Badass Digest And The Cinefamily Present: Mondo Superhero Screening Series

Superman! Hellboy! The Punisher! Superhero cartoons! Blaxploitation superheroes! Musical superheroes! Batshit insane superheroes! We’ve got it all in Los Angeles from April 27th to May 1st!

Be aware: there are some guests announced already, but we have some more on deck to announce in the coming days. And they’re gonna be really, really good ones.

Wednesday, April 27 - Silent Superheroes Serial Sampler
Long before the first filmic superheroes (as we now know them) crawled out of the sea—when they were not yet even embryonic notions in the minds of proto-fanboys—there were the adventurers, daredevils and other headliners of the “serials”: the pulpy, episodic tales of derring-do and rescuing of damsels in distress, doled out in weekly “chapter” installments. These century-old silents, while short on feats of superhuman strength and lasers eminating from eyeballs, contain virtually all of the archetypal building blocks of the modern superhero story: masked mystery men, gadgets, secret identities, arch villains and more! Join us on a journey through the stupendous narrative arcs of yesteryear, all scored live by L.A.’s own Cabeza De Vaca Arkestra! Over the course of several special Cinefamily shows, the Arcestra, which features members of Dios Malos, has established itself as one of the city’s premier ensembles for film score interpretation—so get ready for a night of stirring, soaring musical accompaniment!

Buy tickets here for just $10!

Check out some of the 1913 masked man serial Fantomas!

Friday, April 29 - Marvel Comics Mondo Mix and Punisher: War Zone

First up at 8 the Mondo Marvel Mashup, featuring the web-slingingest, shield-flingingest, ankle-wingingest clips from all of Earth’s Mightiest Mortals’ film and television appearances. We’re going deep into the back-issue bins for this one. It’s going to be the most claw-popping, hammer-throwing gamma-rave of friendly-neighborhood favorites and Rom-level rarities ever Assembled. Excelsior! Co-presented by Stussy.

Then at 9:30 is Lexi Alexander’s Punisher: War Zone, the film that dares to try and capture the insanity of Garth Ennis’ take on Frank Castle. Bathed in neon, shadows and blood, this splattery blast to the chest features not only great kills and an amazingly over-the-top Jigsaw played by The Wire‘s Dominic West but also the best big screen Punisher yet, in the form of Rome‘s Ray Stevenson. Insanely fun, Punisher: War Zone is a movie dying to be rediscovered.

Just ten bucks!

Saturday, April 30 - Superhero Movie Marathon!

We go all day, starting with good old Saturday morning cartoons and ending with a blow out bash set to the weirdest, wildest superhero movies from around the globe.

You can buy an all day pass for 20 bucks and come and go as you like, or you can buy tickets for individual shows.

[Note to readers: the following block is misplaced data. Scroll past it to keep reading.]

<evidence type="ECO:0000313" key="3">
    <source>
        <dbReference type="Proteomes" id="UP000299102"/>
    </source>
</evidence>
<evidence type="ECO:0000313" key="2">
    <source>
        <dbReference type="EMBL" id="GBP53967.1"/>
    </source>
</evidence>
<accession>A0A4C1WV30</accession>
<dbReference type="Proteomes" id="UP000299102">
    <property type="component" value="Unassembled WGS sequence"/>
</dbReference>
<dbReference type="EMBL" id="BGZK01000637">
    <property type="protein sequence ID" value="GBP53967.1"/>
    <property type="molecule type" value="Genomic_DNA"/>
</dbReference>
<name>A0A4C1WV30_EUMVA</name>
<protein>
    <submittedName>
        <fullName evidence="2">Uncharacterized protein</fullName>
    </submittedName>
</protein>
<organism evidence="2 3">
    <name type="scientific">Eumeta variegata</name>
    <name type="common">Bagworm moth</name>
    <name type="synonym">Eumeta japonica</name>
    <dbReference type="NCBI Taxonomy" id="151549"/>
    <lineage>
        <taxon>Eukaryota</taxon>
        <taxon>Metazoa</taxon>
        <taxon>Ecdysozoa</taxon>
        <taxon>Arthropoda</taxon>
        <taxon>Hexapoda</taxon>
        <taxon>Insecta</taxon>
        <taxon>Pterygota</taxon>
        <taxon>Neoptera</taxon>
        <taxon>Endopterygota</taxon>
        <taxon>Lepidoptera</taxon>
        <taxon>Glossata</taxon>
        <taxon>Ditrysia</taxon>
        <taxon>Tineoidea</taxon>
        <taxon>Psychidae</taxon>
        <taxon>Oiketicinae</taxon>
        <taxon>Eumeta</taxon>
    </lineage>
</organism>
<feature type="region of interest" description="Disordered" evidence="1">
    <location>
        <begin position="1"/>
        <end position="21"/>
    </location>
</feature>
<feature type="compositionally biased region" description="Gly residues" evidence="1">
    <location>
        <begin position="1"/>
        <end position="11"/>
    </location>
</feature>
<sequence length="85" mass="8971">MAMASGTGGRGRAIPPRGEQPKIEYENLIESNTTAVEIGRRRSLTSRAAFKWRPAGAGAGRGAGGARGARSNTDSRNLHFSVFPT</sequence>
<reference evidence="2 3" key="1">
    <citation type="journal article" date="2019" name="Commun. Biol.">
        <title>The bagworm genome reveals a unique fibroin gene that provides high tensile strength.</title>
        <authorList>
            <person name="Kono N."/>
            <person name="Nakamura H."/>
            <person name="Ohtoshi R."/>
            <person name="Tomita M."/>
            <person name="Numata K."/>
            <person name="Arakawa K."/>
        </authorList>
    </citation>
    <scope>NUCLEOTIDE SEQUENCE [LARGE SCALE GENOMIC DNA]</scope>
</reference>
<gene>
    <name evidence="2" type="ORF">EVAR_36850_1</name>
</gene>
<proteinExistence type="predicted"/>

Jerry Beck’s History of the Animated Superhero - 1:00pm

Op, Pop, Wham and Bop! Superhero movies are the hottest thing in Hollywood at the moment, so it’s our duty to call upon our resident animation historian, Jerry Beck (Cartoon, to trace the cartoon history of animated superheroes. This special program includes everything from the sublime (Max Fleischer’s lush Superman cartoons) to the ridiculous (TV’s minimilist Roger Ramjet), from the depths of obscurity (Ralph Bakshi’s Super Basher) to the superstars of the genre (Space Ghost). Jerry will trace the history of the characters, explain the animators behind them and screen rare 16mm prints. Join us and the Super Six, the Mighty Heroes, Bat Fink, Fearless Fly, Underdog, Super President and much much more! Up, up and away!
Buy a ticket for ten bucks!

The Return of Captain Invincible - 3:00pm-ish

Imagine Superman, Austin Powers and The Adventures of Priscilla, Queen of the Desert blended together, and you’ll have a handle on this musical comedy about one superhero’s chance at redemption! An always-joyous-to-watch Alan Arkin is the titular hero, an all-American good guy whose career was unjustly ruined by the ‘50s Communist hearings, and who now lives in drunken exile in Australia. Drawn back into service when his longtime racist nemesis (played/sung by Christopher Lee) engages in a diabolical world-threatening and tuneful plot, the Captain must face his fears, and learn how to fly again. Written by Die Hard scribe Steven E. de Souza, and featuring songs by Rocky Horror creators Richard O’Brien and Richard Hartley, Return is easily one of the most ambitious narrative films from Aussie director Phillipe Mora (Communion, The Beast Within), and is the kind of cheeky yet affectionate love letter to American culture that only a foreign-born-and-raised filmmaker can create. Director Phillipe Mora will be here in person for a Q&A after the film!
Buy a ticket for ten bucks!

Abar, The First Black Superman - 5:30pm-ish

One of the only black science fiction films, and clearly a homemade labor of love, Abar is the most positive, family-friendly movie ever made that wishes for the disappearance of the entire white race. This high concept, no-budget, one-of-a-kind obscurity follows a genius black scientist who moves his family into a wealthy white Los Angeles neighborhood, and (surprise!) is confronted with his neighbors’ violent bigotry. Enter a groovily-dressed, tough-as-nails, urban revolutionary named Abar and his motorcycle-riding group of vigilantes, the Black Front of Unity. At first, Abar’s weary of a collabo with the bourgeoisie, but when he finally agrees to try out the scientist’s new potion, he gains far-out infinite mind powers, and the world’s first black Superman is born! Featuring a classic blaxploitation aesthetic juxtaposed with a astute interest in L.A. race relations and economic stratification (the film’s images of vintage Watts are a draw in themselves), Abar isn’t just the first black superman film—it’s also the brainiest and most fun! Abar director Frank Packard and star Tobar Mayo will both be here in person for a Q&A after the film! Very rare 35mm print!